India looking at "modest expansion" of UNSC
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Last Updated: Monday, February 21, 2011, 20:30
  
New Delhi: Asserting that the UN Security Council was "hopelessly" out of tune and "desperately" calling out for reforms, India on Monday said it was looking at the "modest expansion" in which it would be a permanent member of the global body.

Confident of gathering a "critical mass" for its bid as a permanent member, diplomatic sources here said even India's "detractors" were not questioning its credentials for assuming the position at the high table.

With the text-based negotiations going on and the meetings between the countries starting next month, the sources expressed happiness over the shortening of the text, which, though does not reflect India's expectations completely, puts forth its position of expansion in both categories -- permanent and non-permanent members of the Council.

India is also very clear that it does not want to delay the process of reforms of the UNSC as it wants to "try and build on the momentum" after getting endorsement from one of the major P5 members -- the US -- recently.

However, the sources refused to put a timeline to the whole process and said "concommitant" efforts were on to garner more support and it was entirely up to the negotiations.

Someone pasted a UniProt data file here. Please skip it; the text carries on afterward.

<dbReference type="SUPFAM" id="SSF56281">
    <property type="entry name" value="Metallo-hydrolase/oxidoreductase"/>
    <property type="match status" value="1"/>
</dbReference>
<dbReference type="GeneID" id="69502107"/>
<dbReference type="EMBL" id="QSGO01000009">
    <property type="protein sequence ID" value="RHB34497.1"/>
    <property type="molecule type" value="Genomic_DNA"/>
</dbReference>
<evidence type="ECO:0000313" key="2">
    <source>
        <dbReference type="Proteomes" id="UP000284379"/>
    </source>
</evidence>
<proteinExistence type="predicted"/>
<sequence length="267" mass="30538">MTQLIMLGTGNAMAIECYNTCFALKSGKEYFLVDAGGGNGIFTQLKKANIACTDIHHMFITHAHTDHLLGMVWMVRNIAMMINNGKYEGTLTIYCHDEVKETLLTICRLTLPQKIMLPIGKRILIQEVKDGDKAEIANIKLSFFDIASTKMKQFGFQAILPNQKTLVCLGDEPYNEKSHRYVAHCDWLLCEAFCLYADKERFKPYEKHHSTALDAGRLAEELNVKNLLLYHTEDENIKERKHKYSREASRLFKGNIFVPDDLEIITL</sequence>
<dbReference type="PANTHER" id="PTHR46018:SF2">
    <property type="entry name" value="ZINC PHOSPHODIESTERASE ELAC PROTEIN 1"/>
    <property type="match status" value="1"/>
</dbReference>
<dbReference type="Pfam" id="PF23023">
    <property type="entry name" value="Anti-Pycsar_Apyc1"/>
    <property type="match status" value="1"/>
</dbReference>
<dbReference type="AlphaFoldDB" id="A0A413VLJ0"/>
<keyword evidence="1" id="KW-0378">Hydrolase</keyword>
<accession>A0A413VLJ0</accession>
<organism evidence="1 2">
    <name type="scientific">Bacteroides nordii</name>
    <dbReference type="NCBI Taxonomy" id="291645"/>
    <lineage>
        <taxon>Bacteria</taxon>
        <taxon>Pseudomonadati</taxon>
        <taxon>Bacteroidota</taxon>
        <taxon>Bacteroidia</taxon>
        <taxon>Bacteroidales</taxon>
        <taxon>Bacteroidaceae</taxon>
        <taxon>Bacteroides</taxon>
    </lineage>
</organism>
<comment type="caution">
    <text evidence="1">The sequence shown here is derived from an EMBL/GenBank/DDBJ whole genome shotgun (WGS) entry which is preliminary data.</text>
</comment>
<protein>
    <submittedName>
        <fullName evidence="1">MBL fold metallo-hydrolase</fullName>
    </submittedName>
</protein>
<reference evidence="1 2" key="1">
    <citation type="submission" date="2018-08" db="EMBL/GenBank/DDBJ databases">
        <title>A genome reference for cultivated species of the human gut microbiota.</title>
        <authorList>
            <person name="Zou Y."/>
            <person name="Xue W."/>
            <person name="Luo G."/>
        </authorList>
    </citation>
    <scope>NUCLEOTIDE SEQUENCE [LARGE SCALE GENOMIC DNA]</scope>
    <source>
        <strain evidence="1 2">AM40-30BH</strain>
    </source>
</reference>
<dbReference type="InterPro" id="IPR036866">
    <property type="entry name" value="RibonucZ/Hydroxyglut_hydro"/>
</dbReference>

They also said though the country would not like to get a resolution on reforms to vote but should there be a need to put it to vote there will be certainly no hesitation in doing so.

India is looking at a "modest expansion", preferred by most of the UN members-states, including the permanent ones, which will have the number at "low 20s to mid 20s", the sources said.

The Security Council reform process has been going on for almost two decades. But basic questions are yet to be resolved, which include how many new seats should be created, who gets these seats and when should the veto power kick in with India refusing to be a "second-class citizen" viz-a-viz veto powers.

If the veto power option is timeframe-linked e.g. a new member can exercise the veto after 15 years of becoming the permanent member, then the country does not have a problem but it is not "acceptable" to become a "second-class" citizen without the veto power.

The sources also appreciated the role of the Chair of the UN intergovernmental negotiations on restructuring, Zahir Tanin, who has prepared the short text for the negotiations.

India is member of both L69 group, which is a diverse group of countries from Africa, Latin America and the Caribbean, Asia and the Pacific and G-4 (Brazil, Japan, Germany and India). Both groups want to reform the Council.

On China's position viz-a-viz India, the sources said they also favour reforms but one has to understand that some countries have pre-occupation with other countries.

PTI


First Published: Monday, February 21, 2011, 20:30


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